We were a group of eight. We walked from the area behind Aroma d’Italia to the center of the Kalama Village shopping complex, where we picked up flashlights and a clipboard with forms on which to report any incidents or discoveries. At that point, Sheppard called the police dispatch desk to let them know we were beginning the patrol.

For an hour and a half, we strolled around, usually together, sometimes trailing off into two or three groups. We noted graffiti and recent clean-ups. One stenciled duck image spray-painted on the bridge over the stream had not been painted out. A young man came over to tell us that the duck was an emblem used by a group from Kahului.

The people in the park, young and old, seemed to fall into three camps concerning the presence of the patrol. The majority ignored or didn’t notice us. A smaller group greeted and seemed glad to see us there. The remaining minority offered thanks for our efforts in a snide way that was unsettling, but not directly confrontational.

The skate park—half-pipe—is officially closed, with a chain locked across the floor to prevent unauthorized use. Nonetheless, we could hear a skater zipping back and forth with a little skip in the hiss of the wheels as he jumped the chain. As we approached, someone behind us shouted, “Skater! Cops in the park.” He repeated his warning several times, and the half-pipe was empty and quiet by the time we arrived.

Frankly, the worst offenses noted in the 90-minute walk were the stench in the unwashed men’s rooms—almost unbearable in one of them—and the scattering of trash in the stream. All the trash and broken glass had been cleaned out of the stream just six days earlier, but soda bottles and juice boxes bobbed in the water, broken glass was scattered on a concrete bridge footing, and crumpled paper was caught in the grass and weeds. “This doesn’t blow in from the street,” one patroller noted, pointing to a chain-link fence that would prevent that from happening.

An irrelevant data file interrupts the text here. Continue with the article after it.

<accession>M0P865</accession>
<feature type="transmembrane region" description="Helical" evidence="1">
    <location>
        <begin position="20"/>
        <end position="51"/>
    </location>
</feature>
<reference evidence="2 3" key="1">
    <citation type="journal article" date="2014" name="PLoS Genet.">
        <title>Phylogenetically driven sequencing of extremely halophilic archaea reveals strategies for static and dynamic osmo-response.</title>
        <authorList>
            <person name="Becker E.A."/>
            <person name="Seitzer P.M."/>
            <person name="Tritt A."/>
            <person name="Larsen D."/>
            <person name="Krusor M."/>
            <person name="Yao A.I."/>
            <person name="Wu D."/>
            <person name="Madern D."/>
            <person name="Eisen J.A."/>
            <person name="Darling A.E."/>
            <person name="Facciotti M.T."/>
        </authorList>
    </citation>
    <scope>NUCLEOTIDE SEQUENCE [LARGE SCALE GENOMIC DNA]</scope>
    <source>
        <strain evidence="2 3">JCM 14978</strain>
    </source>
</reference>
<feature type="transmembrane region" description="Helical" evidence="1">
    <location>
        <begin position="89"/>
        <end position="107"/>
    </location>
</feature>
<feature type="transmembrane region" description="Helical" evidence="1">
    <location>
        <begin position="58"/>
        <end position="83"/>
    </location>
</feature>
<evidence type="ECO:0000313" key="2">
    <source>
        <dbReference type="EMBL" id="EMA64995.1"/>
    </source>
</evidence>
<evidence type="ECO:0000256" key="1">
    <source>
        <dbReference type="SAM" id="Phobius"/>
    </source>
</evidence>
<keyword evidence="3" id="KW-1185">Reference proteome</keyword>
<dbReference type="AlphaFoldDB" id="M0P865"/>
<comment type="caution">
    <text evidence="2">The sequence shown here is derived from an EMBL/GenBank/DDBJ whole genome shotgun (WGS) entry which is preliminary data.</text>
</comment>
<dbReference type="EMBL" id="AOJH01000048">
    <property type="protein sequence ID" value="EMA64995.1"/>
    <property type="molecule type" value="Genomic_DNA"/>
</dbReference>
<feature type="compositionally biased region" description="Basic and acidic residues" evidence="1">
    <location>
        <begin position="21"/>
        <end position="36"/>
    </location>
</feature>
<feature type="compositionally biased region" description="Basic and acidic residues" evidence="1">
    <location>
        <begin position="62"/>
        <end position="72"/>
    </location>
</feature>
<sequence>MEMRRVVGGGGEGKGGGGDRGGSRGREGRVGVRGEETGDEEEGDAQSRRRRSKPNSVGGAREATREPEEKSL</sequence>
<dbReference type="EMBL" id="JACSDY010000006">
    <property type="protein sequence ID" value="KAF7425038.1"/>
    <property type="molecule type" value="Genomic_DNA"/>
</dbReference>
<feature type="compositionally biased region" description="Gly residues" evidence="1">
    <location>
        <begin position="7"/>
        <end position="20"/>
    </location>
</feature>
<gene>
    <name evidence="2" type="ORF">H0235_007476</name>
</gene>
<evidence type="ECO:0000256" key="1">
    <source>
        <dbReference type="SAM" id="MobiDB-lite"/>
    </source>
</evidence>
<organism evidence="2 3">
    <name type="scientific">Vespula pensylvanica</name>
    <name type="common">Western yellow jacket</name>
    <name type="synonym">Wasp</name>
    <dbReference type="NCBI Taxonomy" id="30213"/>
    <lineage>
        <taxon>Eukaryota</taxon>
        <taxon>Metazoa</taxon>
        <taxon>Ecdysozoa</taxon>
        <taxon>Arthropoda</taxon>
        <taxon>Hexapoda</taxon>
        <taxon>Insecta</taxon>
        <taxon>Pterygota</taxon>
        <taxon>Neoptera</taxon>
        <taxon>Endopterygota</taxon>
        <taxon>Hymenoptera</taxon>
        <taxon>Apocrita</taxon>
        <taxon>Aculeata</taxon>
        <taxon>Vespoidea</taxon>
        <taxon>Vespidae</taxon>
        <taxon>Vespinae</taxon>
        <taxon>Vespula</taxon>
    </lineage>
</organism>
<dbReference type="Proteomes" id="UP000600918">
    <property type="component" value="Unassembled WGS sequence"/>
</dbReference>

The stroll was not a stern or laborious affair. It was more a gathering of friends taking a walk together, stopping to notice damage and threats as well as recent corrections.

One suspected drug dealer was noticed, but we just stayed in view in his area for a while, perhaps disrupting his usual commerce. KPAT is not the police. As the policies written by Sheppard for the patrol say, “We are not to be confrontational….  That’s for police and parks security. Our purpose is to be a presence that invites legit use….”

KPAT, recently formalized as a committee of the Kihei Community Association, meets just before the KCA community meeting on the third Tuesday of each month. Their leadership passes around among the members of the action team. If you are interested in joining the patrol, call Patricia at 879-5654, or just go to the next meeting at the Kihei Community Center at 5:30 p.m. on Tuesday, Feb. 21.

Patrolling Kalama Park has made a difference. It will continue to have a positive influence on the area, making the park safer, cleaner and more inviting for, as Sheppard put it, “legit use.” What’s more, it really is a fun way to spend a little time any Wednesday or Friday evening.


  Copyright © 2007 The Maui Weekly.